By Gabe Maechaoui ‘16
More often than not, people associate finance and its career prospects with stereotypical areas of finance such as investment banking, venture capital or real estate. Finance and its closely related academic fields are unfortunately often associated with greed. It is very much a service industry, we don’t produce anything, instead we offer services to those who are willing to pay for them. For example, companies and individuals can manage a person’s portfolio of securities but will then charge commission fees, take a percentage of the returns and so forth. As a result, they would simply be creating money for themselves directly from someone else’s wealth.
Many people also don’t understand that there is very much so a micro side of finance that concerns household income for families. For example, in an average household, people’s biggest concerns are typically paying their bills, managing debt and keeping credit balances under control. Merrimack College’s Finance Department saw a clear and present need in Lawrence, Massachusetts for a program to assist those who may not be that well versed in finance to help educate them. Under the leadership of both ACT Lawrence and Merrimack College’s Finance Department, we have launched and created a pilot program for a Financial Capability Center.
Our Financial Capability Center has been actively working with ACT Lawrence and Merrimack College’s Hands to Help program at St. Mary’s church in Lawrence. Our center creates and presents workshops concentrated on relevant topics geared towards financial literacy and capability. Throughout the semester, each student coach works with two clients and helps to assist them with any questions or challenges they may face. As students we work as financial coaches and not true advisors as we of course are not licensed. As a result, the experience between the student coach and client is very much client driven. During the initial workshop and client meeting, our clients presented their current financial challenges and the goals they hoped to achieve. From there, the student coaches worked to keep their clients on track, performing regular check-ins, researching questions, and ultimately acting as a resource to them.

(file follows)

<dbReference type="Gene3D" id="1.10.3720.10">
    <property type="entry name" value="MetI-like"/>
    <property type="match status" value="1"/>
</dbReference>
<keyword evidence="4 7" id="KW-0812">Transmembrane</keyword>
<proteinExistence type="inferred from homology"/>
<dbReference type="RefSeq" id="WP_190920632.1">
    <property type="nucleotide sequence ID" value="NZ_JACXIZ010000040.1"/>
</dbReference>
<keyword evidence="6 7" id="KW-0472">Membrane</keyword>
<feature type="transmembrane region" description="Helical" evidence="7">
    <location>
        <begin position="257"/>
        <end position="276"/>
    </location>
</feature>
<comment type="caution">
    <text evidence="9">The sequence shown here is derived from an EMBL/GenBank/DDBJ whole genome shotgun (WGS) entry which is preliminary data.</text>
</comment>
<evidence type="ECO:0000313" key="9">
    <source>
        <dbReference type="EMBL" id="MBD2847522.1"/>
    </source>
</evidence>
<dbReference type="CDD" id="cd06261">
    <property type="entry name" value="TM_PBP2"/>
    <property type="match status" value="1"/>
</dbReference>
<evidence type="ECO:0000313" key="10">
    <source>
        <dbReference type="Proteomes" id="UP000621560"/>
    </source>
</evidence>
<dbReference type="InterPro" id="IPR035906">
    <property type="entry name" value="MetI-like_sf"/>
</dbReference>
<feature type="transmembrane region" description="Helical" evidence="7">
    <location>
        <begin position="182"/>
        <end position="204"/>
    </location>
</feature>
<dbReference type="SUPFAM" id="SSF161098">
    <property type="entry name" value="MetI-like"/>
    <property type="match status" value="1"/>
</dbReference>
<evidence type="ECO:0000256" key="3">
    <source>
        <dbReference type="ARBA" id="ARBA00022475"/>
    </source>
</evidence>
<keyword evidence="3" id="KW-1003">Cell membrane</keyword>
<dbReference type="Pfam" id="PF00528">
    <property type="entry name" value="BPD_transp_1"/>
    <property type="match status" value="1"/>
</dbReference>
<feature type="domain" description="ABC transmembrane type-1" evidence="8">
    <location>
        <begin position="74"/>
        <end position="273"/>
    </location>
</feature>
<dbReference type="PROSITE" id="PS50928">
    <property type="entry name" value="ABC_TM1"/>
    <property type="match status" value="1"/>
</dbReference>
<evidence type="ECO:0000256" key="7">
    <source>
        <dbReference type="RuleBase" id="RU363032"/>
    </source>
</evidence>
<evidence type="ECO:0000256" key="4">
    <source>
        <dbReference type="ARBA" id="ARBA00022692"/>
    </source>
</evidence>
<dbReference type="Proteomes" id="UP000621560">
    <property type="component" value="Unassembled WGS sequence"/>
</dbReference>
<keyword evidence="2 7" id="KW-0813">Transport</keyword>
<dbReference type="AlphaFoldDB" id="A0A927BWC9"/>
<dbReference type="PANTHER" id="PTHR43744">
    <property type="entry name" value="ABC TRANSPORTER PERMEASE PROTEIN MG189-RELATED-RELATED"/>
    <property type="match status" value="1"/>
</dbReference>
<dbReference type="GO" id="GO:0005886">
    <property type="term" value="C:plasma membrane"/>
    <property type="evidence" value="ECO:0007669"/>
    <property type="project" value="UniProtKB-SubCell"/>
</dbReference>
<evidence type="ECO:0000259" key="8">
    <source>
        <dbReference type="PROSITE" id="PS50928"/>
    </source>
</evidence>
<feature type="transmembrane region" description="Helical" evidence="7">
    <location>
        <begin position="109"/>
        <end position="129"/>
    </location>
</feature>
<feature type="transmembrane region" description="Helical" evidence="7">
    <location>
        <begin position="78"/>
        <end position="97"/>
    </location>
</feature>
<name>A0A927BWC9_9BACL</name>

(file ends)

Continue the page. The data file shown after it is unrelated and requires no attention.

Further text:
In addition to working with clients, our center also spends time analyzing and studying the resources and financial institutions already present in Lawrence. We have been surprised by the prevalence of alternative (fringe) financial services that are not in the best interest of our clients. For example, pawn shops are aplenty in Lawrence and regrettably so are checking cashing shops. Unfortunately, the citizens of Lawrence and others often depend on these alternative financial services since they remain excluded from mainstream service providers. Alternative financial services exist because typical commercial banks will not lend to those with poor credit ratings. As a result, the void is filled by financial service providers that charge predatory interest rates and high fees as well.
Beyond our work in Lawrence, we are offering insight to students and faculty members here at Merrimack College as well. We offer drop-in hours for our center in O’Reilly for those who have specific questions, or for those who are interested in getting involved for the following semester.
We invite all those who are interested in becoming a part of our program to stop by our center drop in hours. Our next ones are 4-6 PM on November 12th and 19th in our center on the second floor of O’Reilly. Finally, for those who would like to become a coach, we ask that you email Dr. Silva your resume and a cover note on why you would like to be one. We hope to see you soon at our center!